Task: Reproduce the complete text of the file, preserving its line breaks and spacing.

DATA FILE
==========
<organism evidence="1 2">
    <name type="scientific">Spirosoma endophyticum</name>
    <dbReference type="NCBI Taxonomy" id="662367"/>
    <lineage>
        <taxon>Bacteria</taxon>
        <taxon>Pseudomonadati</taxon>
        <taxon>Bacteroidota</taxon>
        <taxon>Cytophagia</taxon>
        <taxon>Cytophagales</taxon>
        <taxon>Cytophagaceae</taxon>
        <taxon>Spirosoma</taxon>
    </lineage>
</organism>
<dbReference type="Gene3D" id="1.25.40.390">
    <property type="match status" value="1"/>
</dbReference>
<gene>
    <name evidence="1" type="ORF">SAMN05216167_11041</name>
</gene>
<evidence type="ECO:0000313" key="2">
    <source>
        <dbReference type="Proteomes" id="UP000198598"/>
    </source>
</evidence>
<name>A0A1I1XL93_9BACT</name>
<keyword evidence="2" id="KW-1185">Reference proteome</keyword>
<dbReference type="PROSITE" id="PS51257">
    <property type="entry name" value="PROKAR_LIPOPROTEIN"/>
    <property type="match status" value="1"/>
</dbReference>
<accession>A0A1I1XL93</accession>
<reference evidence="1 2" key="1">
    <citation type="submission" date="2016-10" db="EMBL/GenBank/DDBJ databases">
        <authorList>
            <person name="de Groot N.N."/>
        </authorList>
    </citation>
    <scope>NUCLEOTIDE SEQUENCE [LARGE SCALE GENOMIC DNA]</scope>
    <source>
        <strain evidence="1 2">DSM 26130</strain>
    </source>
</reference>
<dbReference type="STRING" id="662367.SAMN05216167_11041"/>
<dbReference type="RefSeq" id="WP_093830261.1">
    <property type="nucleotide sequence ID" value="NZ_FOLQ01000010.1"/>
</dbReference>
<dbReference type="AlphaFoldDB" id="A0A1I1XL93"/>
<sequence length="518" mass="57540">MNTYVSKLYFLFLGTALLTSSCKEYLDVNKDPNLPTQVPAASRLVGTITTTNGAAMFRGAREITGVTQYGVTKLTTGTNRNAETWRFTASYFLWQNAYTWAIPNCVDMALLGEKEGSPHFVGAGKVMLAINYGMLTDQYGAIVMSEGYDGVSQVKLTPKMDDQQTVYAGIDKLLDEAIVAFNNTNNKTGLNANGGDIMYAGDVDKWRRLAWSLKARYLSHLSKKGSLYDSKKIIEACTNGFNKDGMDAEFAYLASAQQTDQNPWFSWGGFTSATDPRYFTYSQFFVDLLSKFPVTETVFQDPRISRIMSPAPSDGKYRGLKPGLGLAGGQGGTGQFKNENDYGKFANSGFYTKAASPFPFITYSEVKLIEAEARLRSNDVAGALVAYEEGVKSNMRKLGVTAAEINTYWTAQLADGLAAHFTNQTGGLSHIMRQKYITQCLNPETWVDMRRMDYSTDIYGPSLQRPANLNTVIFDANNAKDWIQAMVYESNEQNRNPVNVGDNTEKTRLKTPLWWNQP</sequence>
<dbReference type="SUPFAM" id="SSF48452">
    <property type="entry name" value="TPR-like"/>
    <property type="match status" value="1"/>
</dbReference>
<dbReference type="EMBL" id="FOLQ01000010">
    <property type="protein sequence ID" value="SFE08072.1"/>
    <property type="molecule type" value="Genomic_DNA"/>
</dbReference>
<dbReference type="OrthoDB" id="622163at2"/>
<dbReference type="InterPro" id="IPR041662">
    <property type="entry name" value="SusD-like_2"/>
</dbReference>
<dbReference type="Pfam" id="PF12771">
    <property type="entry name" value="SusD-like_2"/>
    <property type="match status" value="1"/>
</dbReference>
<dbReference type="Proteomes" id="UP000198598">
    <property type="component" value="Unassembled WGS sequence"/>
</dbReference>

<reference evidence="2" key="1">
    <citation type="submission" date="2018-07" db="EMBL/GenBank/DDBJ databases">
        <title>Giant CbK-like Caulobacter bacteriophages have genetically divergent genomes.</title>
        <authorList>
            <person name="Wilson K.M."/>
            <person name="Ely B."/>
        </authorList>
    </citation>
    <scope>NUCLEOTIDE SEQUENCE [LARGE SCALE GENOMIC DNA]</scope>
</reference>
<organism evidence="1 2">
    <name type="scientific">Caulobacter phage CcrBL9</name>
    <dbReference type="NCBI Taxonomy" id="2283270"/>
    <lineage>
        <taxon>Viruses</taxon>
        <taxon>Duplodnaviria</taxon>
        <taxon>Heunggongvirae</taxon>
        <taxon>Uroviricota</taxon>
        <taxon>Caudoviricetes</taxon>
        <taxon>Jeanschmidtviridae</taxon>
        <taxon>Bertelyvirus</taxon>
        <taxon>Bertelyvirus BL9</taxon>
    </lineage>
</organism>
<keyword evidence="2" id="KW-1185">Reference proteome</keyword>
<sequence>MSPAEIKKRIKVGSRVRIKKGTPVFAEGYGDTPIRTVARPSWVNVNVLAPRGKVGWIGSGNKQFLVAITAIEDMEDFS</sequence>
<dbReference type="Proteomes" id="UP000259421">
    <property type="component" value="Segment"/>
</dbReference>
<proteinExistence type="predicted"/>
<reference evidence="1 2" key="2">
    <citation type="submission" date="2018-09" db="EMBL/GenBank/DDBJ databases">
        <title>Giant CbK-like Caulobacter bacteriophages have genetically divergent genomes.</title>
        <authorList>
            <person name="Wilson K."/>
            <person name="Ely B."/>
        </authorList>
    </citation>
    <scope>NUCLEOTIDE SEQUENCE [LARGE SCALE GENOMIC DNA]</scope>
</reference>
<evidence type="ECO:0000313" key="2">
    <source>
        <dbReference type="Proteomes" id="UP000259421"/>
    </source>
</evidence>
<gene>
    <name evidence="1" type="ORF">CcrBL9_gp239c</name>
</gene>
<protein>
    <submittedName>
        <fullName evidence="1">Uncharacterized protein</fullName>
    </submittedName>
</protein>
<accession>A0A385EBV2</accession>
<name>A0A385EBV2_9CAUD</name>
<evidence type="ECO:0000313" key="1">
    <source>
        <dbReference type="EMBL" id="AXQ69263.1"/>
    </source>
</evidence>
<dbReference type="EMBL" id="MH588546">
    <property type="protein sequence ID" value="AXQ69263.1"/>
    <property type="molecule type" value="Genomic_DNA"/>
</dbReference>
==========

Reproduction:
<organism evidence="1 2">
    <name type="scientific">Spirosoma endophyticum</name>
    <dbReference type="NCBI Taxonomy" id="662367"/>
    <lineage>
        <taxon>Bacteria</taxon>
        <taxon>Pseudomonadati</taxon>
        <taxon>Bacteroidota</taxon>
        <taxon>Cytophagia</taxon>
        <taxon>Cytophagales</taxon>
        <taxon>Cytophagaceae</taxon>
        <taxon>Spirosoma</taxon>
    </lineage>
</organism>
<dbReference type="Gene3D" id="1.25.40.390">
    <property type="match status" value="1"/>
</dbReference>
<gene>
    <name evidence="1" type="ORF">SAMN05216167_11041</name>
</gene>
<evidence type="ECO:0000313" key="2">
    <source>
        <dbReference type="Proteomes" id="UP000198598"/>
    </source>
</evidence>
<name>A0A1I1XL93_9BACT</name>
<keyword evidence="2" id="KW-1185">Reference proteome</keyword>
<dbReference type="PROSITE" id="PS51257">
    <property type="entry name" value="PROKAR_LIPOPROTEIN"/>
    <property type="match status" value="1"/>
</dbReference>
<accession>A0A1I1XL93</accession>
<reference evidence="1 2" key="1">
    <citation type="submission" date="2016-10" db="EMBL/GenBank/DDBJ databases">
        <authorList>
            <person name="de Groot N.N."/>
        </authorList>
    </citation>
    <scope>NUCLEOTIDE SEQUENCE [LARGE SCALE GENOMIC DNA]</scope>
    <source>
        <strain evidence="1 2">DSM 26130</strain>
    </source>
</reference>
<dbReference type="STRING" id="662367.SAMN05216167_11041"/>
<dbReference type="RefSeq" id="WP_093830261.1">
    <property type="nucleotide sequence ID" value="NZ_FOLQ01000010.1"/>
</dbReference>
<dbReference type="AlphaFoldDB" id="A0A1I1XL93"/>
<sequence length="518" mass="57540">MNTYVSKLYFLFLGTALLTSSCKEYLDVNKDPNLPTQVPAASRLVGTITTTNGAAMFRGAREITGVTQYGVTKLTTGTNRNAETWRFTASYFLWQNAYTWAIPNCVDMALLGEKEGSPHFVGAGKVMLAINYGMLTDQYGAIVMSEGYDGVSQVKLTPKMDDQQTVYAGIDKLLDEAIVAFNNTNNKTGLNANGGDIMYAGDVDKWRRLAWSLKARYLSHLSKKGSLYDSKKIIEACTNGFNKDGMDAEFAYLASAQQTDQNPWFSWGGFTSATDPRYFTYSQFFVDLLSKFPVTETVFQDPRISRIMSPAPSDGKYRGLKPGLGLAGGQGGTGQFKNENDYGKFANSGFYTKAASPFPFITYSEVKLIEAEARLRSNDVAGALVAYEEGVKSNMRKLGVTAAEINTYWTAQLADGLAAHFTNQTGGLSHIMRQKYITQCLNPETWVDMRRMDYSTDIYGPSLQRPANLNTVIFDANNAKDWIQAMVYESNEQNRNPVNVGDNTEKTRLKTPLWWNQP</sequence>
<dbReference type="SUPFAM" id="SSF48452">
    <property type="entry name" value="TPR-like"/>
    <property type="match status" value="1"/>
</dbReference>
<dbReference type="EMBL" id="FOLQ01000010">
    <property type="protein sequence ID" value="SFE08072.1"/>
    <property type="molecule type" value="Genomic_DNA"/>
</dbReference>
<dbReference type="OrthoDB" id="622163at2"/>
<dbReference type="InterPro" id="IPR041662">
    <property type="entry name" value="SusD-like_2"/>
</dbReference>
<dbReference type="Pfam" id="PF12771">
    <property type="entry name" value="SusD-like_2"/>
    <property type="match status" value="1"/>
</dbReference>
<dbReference type="Proteomes" id="UP000198598">
    <property type="component" value="Unassembled WGS sequence"/>
</dbReference>

<reference evidence="2" key="1">
    <citation type="submission" date="2018-07" db="EMBL/GenBank/DDBJ databases">
        <title>Giant CbK-like Caulobacter bacteriophages have genetically divergent genomes.</title>
        <authorList>
            <person name="Wilson K.M."/>
            <person name="Ely B."/>
        </authorList>
    </citation>
    <scope>NUCLEOTIDE SEQUENCE [LARGE SCALE GENOMIC DNA]</scope>
</reference>
<organism evidence="1 2">
    <name type="scientific">Caulobacter phage CcrBL9</name>
    <dbReference type="NCBI Taxonomy" id="2283270"/>
    <lineage>
        <taxon>Viruses</taxon>
        <taxon>Duplodnaviria</taxon>
        <taxon>Heunggongvirae</taxon>
        <taxon>Uroviricota</taxon>
        <taxon>Caudoviricetes</taxon>
        <taxon>Jeanschmidtviridae</taxon>
        <taxon>Bertelyvirus</taxon>
        <taxon>Bertelyvirus BL9</taxon>
    </lineage>
</organism>
<keyword evidence="2" id="KW-1185">Reference proteome</keyword>
<sequence>MSPAEIKKRIKVGSRVRIKKGTPVFAEGYGDTPIRTVARPSWVNVNVLAPRGKVGWIGSGNKQFLVAITAIEDMEDFS</sequence>
<dbReference type="Proteomes" id="UP000259421">
    <property type="component" value="Segment"/>
</dbReference>
<proteinExistence type="predicted"/>
<reference evidence="1 2" key="2">
    <citation type="submission" date="2018-09" db="EMBL/GenBank/DDBJ databases">
        <title>Giant CbK-like Caulobacter bacteriophages have genetically divergent genomes.</title>
        <authorList>
            <person name="Wilson K."/>
            <person name="Ely B."/>
        </authorList>
    </citation>
    <scope>NUCLEOTIDE SEQUENCE [LARGE SCALE GENOMIC DNA]</scope>
</reference>
<evidence type="ECO:0000313" key="2">
    <source>
        <dbReference type="Proteomes" id="UP000259421"/>
    </source>
</evidence>
<gene>
    <name evidence="1" type="ORF">CcrBL9_gp239c</name>
</gene>
<protein>
    <submittedName>
        <fullName evidence="1">Uncharacterized protein</fullName>
    </submittedName>
</protein>
<accession>A0A385EBV2</accession>
<name>A0A385EBV2_9CAUD</name>
<evidence type="ECO:0000313" key="1">
    <source>
        <dbReference type="EMBL" id="AXQ69263.1"/>
    </source>
</evidence>
<dbReference type="EMBL" id="MH588546">
    <property type="protein sequence ID" value="AXQ69263.1"/>
    <property type="molecule type" value="Genomic_DNA"/>
</dbReference>